From Publishers Weekly
Nonfiction about the Holocaust should be judged on two levels: Does it add to our understanding of this horrific event? And is it a compelling piece of writing? This account of young Jewish underground freedom fighters in Krakow is an equivocal success on both levels, one marred only by its sometimes excessively lofty language and its lapses of continuity. Considering that it was composed on smuggled scraps of paper in a Polish prison by a woman who knew she would not survive the war, we are fortunate to have it at all. Originally published in Poland in 1946, this is the first English translation of the work. In order to protect her fellows, Gusta adopts pseudonyms for herself ("Justyna") and her husband, and she also writes about their exploits in the third person. Justyna relates how the underground formed, held secret meetings, organized false identity papers and worried about whether even a successful uprising could have more than symbolic value. They had managed to get hold of five firearms, including a Browning with which they planned to ambush six men, collect another six weapons and arm six more comrades. This was not to be, as Justyna regretfully writes of the failed guerrilla action. A few of their group survived Nazi atrocities, but the author and her husband were killed at some point after they escaped from the Polish prison. Although somewhat weakened by choppiness and grandiose prose, this is still a remarkable record of spirit and resistance.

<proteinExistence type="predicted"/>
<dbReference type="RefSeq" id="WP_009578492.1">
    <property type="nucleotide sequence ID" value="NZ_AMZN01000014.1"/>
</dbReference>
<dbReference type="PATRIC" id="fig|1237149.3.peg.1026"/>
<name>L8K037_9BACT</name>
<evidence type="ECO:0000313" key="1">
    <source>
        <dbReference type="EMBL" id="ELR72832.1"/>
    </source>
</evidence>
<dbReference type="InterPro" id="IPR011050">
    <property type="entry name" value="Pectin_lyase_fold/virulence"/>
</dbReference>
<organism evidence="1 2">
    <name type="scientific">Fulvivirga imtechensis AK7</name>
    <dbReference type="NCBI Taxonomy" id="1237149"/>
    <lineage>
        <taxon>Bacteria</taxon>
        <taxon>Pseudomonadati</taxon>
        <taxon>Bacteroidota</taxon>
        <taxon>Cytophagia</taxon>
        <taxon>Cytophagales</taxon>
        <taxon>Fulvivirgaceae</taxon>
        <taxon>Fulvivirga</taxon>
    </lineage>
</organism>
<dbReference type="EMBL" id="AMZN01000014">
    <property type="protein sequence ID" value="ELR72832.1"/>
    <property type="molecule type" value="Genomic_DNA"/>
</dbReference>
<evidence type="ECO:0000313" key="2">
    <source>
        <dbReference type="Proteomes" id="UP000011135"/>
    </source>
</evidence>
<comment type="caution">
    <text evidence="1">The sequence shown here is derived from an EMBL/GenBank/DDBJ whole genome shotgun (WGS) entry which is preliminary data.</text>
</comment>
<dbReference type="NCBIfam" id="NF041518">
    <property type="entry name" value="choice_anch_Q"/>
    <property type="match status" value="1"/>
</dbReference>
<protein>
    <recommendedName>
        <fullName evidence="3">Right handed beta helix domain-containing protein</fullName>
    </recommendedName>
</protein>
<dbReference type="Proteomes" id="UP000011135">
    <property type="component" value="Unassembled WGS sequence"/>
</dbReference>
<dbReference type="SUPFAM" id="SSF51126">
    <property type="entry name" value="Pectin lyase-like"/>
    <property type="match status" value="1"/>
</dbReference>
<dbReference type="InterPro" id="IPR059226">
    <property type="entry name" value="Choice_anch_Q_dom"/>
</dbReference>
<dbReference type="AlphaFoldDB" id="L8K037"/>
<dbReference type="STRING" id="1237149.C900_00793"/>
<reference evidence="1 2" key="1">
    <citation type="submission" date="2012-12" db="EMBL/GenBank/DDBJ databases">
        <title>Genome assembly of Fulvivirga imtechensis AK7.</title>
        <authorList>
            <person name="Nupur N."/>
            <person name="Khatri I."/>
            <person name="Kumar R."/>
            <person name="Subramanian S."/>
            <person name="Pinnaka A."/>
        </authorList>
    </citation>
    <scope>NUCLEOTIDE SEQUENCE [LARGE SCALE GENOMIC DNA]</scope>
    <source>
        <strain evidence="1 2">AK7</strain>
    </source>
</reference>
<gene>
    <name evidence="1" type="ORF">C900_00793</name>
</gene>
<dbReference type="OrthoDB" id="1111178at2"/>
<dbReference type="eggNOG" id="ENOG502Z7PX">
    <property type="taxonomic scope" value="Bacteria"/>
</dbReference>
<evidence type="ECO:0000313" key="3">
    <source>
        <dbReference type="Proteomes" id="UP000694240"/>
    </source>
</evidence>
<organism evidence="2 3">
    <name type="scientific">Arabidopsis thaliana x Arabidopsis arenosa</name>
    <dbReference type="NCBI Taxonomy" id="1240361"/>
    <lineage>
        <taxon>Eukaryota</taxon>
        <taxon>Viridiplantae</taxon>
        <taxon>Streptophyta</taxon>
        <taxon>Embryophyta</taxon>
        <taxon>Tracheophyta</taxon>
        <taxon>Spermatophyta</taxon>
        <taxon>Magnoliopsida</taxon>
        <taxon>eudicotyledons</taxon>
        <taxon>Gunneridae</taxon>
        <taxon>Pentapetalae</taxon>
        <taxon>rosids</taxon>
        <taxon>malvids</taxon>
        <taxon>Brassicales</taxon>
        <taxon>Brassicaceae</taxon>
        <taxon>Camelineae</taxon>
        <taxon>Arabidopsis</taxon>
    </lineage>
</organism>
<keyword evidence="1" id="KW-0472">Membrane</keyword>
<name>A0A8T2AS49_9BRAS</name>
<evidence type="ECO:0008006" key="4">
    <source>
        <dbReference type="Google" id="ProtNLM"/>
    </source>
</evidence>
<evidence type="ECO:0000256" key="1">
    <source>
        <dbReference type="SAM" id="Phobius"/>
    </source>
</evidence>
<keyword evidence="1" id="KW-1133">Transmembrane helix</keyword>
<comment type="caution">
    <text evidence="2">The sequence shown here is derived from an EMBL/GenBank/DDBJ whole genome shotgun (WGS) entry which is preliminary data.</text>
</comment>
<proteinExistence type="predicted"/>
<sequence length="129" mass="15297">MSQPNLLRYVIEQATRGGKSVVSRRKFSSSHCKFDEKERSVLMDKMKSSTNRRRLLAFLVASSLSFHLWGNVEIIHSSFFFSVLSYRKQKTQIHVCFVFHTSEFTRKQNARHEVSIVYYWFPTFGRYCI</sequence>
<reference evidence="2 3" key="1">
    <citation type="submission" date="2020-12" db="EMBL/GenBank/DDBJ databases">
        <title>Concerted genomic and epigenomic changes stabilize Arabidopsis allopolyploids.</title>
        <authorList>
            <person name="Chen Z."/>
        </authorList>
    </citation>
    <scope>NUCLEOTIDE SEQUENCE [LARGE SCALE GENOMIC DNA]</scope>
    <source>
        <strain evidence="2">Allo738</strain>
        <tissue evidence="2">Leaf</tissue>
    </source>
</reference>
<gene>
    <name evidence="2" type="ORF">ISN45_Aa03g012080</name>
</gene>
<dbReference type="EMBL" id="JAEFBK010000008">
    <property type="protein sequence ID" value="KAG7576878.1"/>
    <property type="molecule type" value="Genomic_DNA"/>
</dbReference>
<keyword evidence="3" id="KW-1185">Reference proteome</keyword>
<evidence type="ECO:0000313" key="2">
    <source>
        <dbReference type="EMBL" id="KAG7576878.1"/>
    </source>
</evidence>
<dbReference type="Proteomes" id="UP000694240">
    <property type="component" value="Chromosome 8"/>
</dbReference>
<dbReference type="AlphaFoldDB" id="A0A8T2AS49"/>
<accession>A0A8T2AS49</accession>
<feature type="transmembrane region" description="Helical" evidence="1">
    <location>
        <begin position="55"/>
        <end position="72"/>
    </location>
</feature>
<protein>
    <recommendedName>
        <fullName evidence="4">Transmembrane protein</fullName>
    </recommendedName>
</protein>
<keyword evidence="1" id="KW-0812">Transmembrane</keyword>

Copyright 1996 Reed Business Information, Inc.
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Draenger's incredible memoir was first published in Polish in 1946. The text was compiled from scraps of paper written by Draenger, a 25-year-old Polish Jew, from February to April 1943, while she was an inmate in the Montelupich Prison in Krakow. Draenger's narrative of the resistance movement offers readers an understanding of the spirit that motivated members of the Akiba Youth Movement; the author and her husband were among the group's leaders. Draenger describes the smuggling of arms from Warsaw, the ambushing of German soldiers, and the fate that befell resistance fighters in the forest. She and her husband escaped from the prison on April 29, 1943, but they were killed by the Germans within a year. This English edition includes additional transcriptions of original scraps that were found in the archive of the Ghetto Fighters Kibbutz in Israel. The new material, never before published, gives fuller expression to Draenger's romantic idealism. George Cohen